What do Tulip Manias, Social Security, and the Stock Market all have in common? Enquiring minds just might wish to consider this fairy tale comparison.
When tulip prices started to rise in the 1630s, many Dutch burgomasters (the local mayors) started to invest in tulip bulbs. In the autumn of 1636, demand for tulips sagged as German princes ravaged by the Swedes in the Battle of Wittstock, began digging up their bulbs and selling them. The sudden glut caused prices to fall, and Dutch burgomasters began losing money. Rather than take their lumps, these politically connected investors tried to change the market rules on tulips. Ultimately, the burgomasters succeeded in ironing out a deal whereby the obligation to purchase bulbs at a fixed price would be suddenly converted into an opportunity to do so. In other words, they transformed tulip-bulb futures contracts into tulip-bulb options. The action was ratified by the Dutch legislature. On Feb. 24, 1637, the Dutch florists "announced that all futures contracts written since November 30, 1636 and up until the opening of the spring season, were to be interpreted as option contracts". In the worst-case scenario, investors would lose 3 percent of the price of the contract. In the best case, prices would rise above the strike price, and they could make an instant profit while assuming the minimal 3 percent risk. As a direct result of these sudden “rule changes”, people assumed there was little to no risk in buying tulip options, and the market exploded. By February 1637, the price of tulips had risen 20 times.
The demand for rare tulips increased so much that regular marts for their sale were established on the Stock Exchange of Amsterdam, in Rotterdam, Harlaem, Leyden, Alkmar, Hoorn, and other towns. Symptoms of gambling became obviously apparent. The stock-jobbers, ever on the alert for a new speculation, dealt largely in tulips, making use of all the means they so well knew how to employ to cause fluctuations in prices. At first, as in all these gambling mania, confidence was high and everybody gained. The tulip-jobbers speculated in the rise and fall of the tulip stocks, and made large profits by buying when prices fell, and selling out when they rose. Many individuals grew suddenly rich.
At last, however, the more prudent began to see that this folly could not last for ever. Rich people no longer bought the flowers to keep them in their gardens, but to sell them again at cent per cent profit. It was seen that somebody must lose fearfully in the end. As this conviction spread, prices fell, and never rose again. Confidence was destroyed, and a universal panic seized upon the dealers. Substantial merchants were reduced almost to beggary, and many a representative of a noble line saw the fortunes of his house ruined beyond redemption. After the crash was rolling, people demanded the government "do something." Initially, the government offered to buy the options at 10% of face value. But as prices plunged even lower, the government could not afford to follow through.
Fast forward to 2005.
The US government, weary of war with Iraq and facing increasing military expenditures as well as rising pension obligations and Social Security promises that can not be met, desperately needs a way to support a potentially sinking tulip bulb market (otherwise known as the US stock market). The head US burgomaster (otherwise known as President Bush) has his own "rule changes" in mind (otherwise known as Social Security reform). It seems all we have to do to bail out Social Security and other pension obligations is to pass a law requiring the common people to purchase tulip bulbs (stocks) with a portion of their income from each and every pay check. Even though many think the "tulip fund" will be solvent for another 14-40 years, the head burgomaster has decided that "rule changes" are his top priority.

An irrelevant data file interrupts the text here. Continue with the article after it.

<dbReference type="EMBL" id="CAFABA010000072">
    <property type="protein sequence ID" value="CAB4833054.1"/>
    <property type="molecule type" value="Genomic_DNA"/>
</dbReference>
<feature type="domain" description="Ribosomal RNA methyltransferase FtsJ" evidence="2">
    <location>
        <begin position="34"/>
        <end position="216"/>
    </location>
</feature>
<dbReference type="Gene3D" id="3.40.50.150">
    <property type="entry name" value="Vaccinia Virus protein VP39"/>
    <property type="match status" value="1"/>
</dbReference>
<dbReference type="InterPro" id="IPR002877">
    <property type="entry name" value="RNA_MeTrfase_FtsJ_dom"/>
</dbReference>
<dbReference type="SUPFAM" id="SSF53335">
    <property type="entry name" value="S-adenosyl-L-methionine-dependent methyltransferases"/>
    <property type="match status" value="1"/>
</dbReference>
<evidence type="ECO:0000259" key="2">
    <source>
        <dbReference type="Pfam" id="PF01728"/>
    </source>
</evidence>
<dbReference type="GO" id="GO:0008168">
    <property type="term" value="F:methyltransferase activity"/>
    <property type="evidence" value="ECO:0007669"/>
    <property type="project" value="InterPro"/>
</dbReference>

Supposedly tulip bulbs purchased today will be harvested when individuals retire and those bulbs will provide a source of retirement income. It just so happens that a side benefit of this mandatory infusion of cash into the tulip markets is a means for the wealthy burgomasters in general (otherwise known as CEOs and stock option holders) to sell their bulbs before they rot. The proposed rule changes will also guarantee fees for the tulip bulb dealers (otherwise known as brokerage houses and insurance companies selling tulip annuities). These fees are an expression of gratitude for the massive contributions paid by the bulb dealers to the head burgomaster in his bid to get re-elected. Bulb dealers were ecstatic when their candidate won, and immediately the price of bulbs shot up nation wide. All that remains now is for the Dutch Legislature, excuse me I mean US Congress, (see how confusing this gets?) to ratify the proposed rule changes.
In 1982 the common people were told that social security taxes would be raised to guarantee solvency of the "tulip fund" (otherwise known as the "Social Security Trust Fund"). Now 20 years later, the common people are told there is no money left in the "tulip fund", that it was all spent, and that we need "rule changes" to guarantee the future solvency of the fund. These changes supposedly will revitalize our under-funded tulip fund.
Will these rule changes be any more successful than what ultimately transpired in 1637?
Enquiring minds want to know!
Unfortunately, our fairy tale must end here.
It will take many years before we know for sure but the up front cost to find out is a mere 1-2 Trillion US$ right now.
Credits and Thanks:
Portions of the above article are excerpts and/or paraphrased sections of Bulb Bubble Trouble, and Tulipomania Memoirs of Extraordinary Popular Delusions and the Madness of Crowds.
Thanks to my friend John Mozdzen for initially coming up with the idea for this article.
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